When visionary, long-serving heads of state fall from power

Sunday August 18 2019


By Prof George W. Kanyeihamba

The Ethiopian constitution provided that the life and sanctity of Emperor Haile Selassie was scared and inviolable and anyone violating that holly edict would be condemned internally and perish in hell. This did not stop his opponents from arresting and putting him in a dungeon where he died miserably.

Kwame Nkrumah stated that first seek the kingdom of politics and all will be added until he was overthrown shortly thereafter. Saddam Hussein of Iraq bragged that his war with the USA would be the mother of all wars. As that war raged on, he ran and hid in a manhole only to be very grateful to the American army which rescued him from the sewer and cleaned him, only to be tried convicted and hanged by his own people he always thought loved him.

Muammar Gadhafi of Libya who had dreamed of becoming the first king of Africa and was in the habit of driving or flying into any African country territory was found hiding in a manhole and when he cried to his capturers for mercy, the incensed soldiers mercilessly beat him up to death.

Following a general election in Tunisia in which dictator Ben Bella had been elected with more than 98 per cent of the votes cast, the population turned on him as he prepared to celebrate his ‘victory’. He ran for dear life, never to return to Tunisia.

Anwar Sadat of Egypt who was confidently presiding over a public function was shot dead by a security guard he trusted and had carefully selected.
When former Ugandan president Milton Obote was first overthrown in 1971, he had in the same week boasted that in the whole Africa, he was the only president who did not fear a coup d’état because all security personnel were loyal to him.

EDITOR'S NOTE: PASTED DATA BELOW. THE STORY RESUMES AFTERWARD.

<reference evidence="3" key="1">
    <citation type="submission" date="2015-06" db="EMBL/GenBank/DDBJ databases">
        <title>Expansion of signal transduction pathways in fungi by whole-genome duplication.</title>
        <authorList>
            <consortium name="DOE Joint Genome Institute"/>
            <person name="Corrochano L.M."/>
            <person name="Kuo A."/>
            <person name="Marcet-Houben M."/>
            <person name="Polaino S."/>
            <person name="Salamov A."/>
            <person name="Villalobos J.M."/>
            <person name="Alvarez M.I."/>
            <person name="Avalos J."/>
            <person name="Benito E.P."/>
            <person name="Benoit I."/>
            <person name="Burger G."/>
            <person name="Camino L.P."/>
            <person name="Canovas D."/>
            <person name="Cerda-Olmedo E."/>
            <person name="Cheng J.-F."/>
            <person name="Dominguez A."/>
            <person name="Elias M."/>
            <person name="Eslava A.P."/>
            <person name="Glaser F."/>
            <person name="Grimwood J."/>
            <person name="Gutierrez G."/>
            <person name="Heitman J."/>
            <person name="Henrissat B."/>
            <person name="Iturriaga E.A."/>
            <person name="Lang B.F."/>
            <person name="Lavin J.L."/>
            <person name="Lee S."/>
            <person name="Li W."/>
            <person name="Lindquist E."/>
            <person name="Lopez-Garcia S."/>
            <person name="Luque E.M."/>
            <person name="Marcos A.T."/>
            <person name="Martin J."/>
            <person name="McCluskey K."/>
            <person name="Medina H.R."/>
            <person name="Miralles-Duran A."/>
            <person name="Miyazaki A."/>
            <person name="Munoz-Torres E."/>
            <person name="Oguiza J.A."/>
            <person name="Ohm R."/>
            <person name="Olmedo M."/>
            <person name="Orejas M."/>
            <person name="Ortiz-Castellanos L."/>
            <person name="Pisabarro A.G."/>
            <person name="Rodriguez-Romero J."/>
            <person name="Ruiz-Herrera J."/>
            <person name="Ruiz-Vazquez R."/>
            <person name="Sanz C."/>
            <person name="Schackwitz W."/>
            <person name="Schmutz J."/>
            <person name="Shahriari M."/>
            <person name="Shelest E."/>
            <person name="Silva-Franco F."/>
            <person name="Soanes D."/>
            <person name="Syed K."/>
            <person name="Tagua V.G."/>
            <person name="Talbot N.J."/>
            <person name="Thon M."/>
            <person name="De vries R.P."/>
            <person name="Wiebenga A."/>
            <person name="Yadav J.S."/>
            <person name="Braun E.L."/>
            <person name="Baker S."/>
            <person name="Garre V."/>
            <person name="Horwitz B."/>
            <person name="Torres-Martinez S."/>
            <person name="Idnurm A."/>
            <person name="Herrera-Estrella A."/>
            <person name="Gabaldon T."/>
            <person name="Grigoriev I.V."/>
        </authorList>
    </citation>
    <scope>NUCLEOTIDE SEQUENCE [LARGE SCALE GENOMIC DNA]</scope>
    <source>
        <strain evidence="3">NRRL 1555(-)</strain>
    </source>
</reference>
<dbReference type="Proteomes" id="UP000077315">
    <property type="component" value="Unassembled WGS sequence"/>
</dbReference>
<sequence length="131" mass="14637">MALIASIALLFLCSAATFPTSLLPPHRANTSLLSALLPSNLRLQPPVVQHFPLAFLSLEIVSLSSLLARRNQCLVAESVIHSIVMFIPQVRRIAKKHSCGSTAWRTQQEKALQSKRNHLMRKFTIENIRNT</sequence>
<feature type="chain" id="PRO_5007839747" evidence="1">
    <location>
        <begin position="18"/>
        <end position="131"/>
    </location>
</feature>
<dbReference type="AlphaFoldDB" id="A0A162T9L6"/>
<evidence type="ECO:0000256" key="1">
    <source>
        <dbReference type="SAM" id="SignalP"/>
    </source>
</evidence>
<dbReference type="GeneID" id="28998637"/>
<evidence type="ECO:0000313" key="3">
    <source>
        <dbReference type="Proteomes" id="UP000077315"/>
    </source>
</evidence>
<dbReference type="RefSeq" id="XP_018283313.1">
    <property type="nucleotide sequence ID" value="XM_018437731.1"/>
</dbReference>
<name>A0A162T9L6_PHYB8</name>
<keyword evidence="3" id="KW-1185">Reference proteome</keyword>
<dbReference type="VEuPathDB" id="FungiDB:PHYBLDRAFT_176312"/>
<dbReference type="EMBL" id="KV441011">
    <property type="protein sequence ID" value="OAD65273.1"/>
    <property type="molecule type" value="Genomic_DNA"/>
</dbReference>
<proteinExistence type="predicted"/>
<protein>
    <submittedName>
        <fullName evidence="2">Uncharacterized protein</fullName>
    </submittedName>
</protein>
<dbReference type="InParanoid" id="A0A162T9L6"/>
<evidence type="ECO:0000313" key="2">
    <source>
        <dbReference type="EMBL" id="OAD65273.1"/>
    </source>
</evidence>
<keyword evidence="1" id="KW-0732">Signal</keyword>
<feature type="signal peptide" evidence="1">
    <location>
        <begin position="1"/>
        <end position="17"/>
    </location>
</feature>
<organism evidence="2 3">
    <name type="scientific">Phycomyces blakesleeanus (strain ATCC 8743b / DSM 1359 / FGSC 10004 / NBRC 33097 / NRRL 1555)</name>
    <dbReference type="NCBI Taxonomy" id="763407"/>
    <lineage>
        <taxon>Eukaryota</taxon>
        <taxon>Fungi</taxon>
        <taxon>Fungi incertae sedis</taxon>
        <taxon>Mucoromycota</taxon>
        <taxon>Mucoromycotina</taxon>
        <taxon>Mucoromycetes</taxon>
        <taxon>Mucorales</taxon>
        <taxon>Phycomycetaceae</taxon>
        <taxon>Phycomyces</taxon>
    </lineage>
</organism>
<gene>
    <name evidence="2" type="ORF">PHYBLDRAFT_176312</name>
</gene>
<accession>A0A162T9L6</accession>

The army toppled him while he was attending a Commonwealth meeting in Singapore. A similar fate befell all his successors, Yusuf Lule, Godfrey Binaisa, Paulo Muwanga and Tito Okello Lutwa.


Recently, the same scenario in different contexts and degrees of intensity happened in Zimbabwe and South Africa.
In our own country today, we have witnessed raging fights between opposing political parties and functions.

There have been murders, serious injuries and destruction of properties, all in the name of democracy and the popularity of the ruling party. However, we still cling to the hope that it will never again happen in our motherland.

If all goes well according to NRM’s plan, President Museveni may be elected for another term in 2021, and if luck is on the NRM and its supporters, he is on course to ruling this country continuously for more than 40 years.

He will be an octogenarian. His current rivals such as Kizza Besigye, Olara Otunnu, Abed Bwanika, Amama Mbabazi, Mugisha Muntu, Benon Biraaro, Venansius Baryamureeba and Gilbert Bukenya will be in their 70s.

And then young and upcoming politicians such as Robert Kyagulanyi, Jimmy Akena, Gerald Karuhanga and Zaake Francis could be planning to be president.
At the time heavy weights of the NRM such as Kirunda Kivejinja, Elly Tumwine, Moses Ali, Mike Mukula, Janet Museveni and Rebecca Kadaga would have retired and joined the rank of senior citizens or veterans.

This kind of scenario is likely to weaken, if not extinguish the NRM’s plan of a life president.

Prof Kanyeihamba is a retired Supreme Court judge.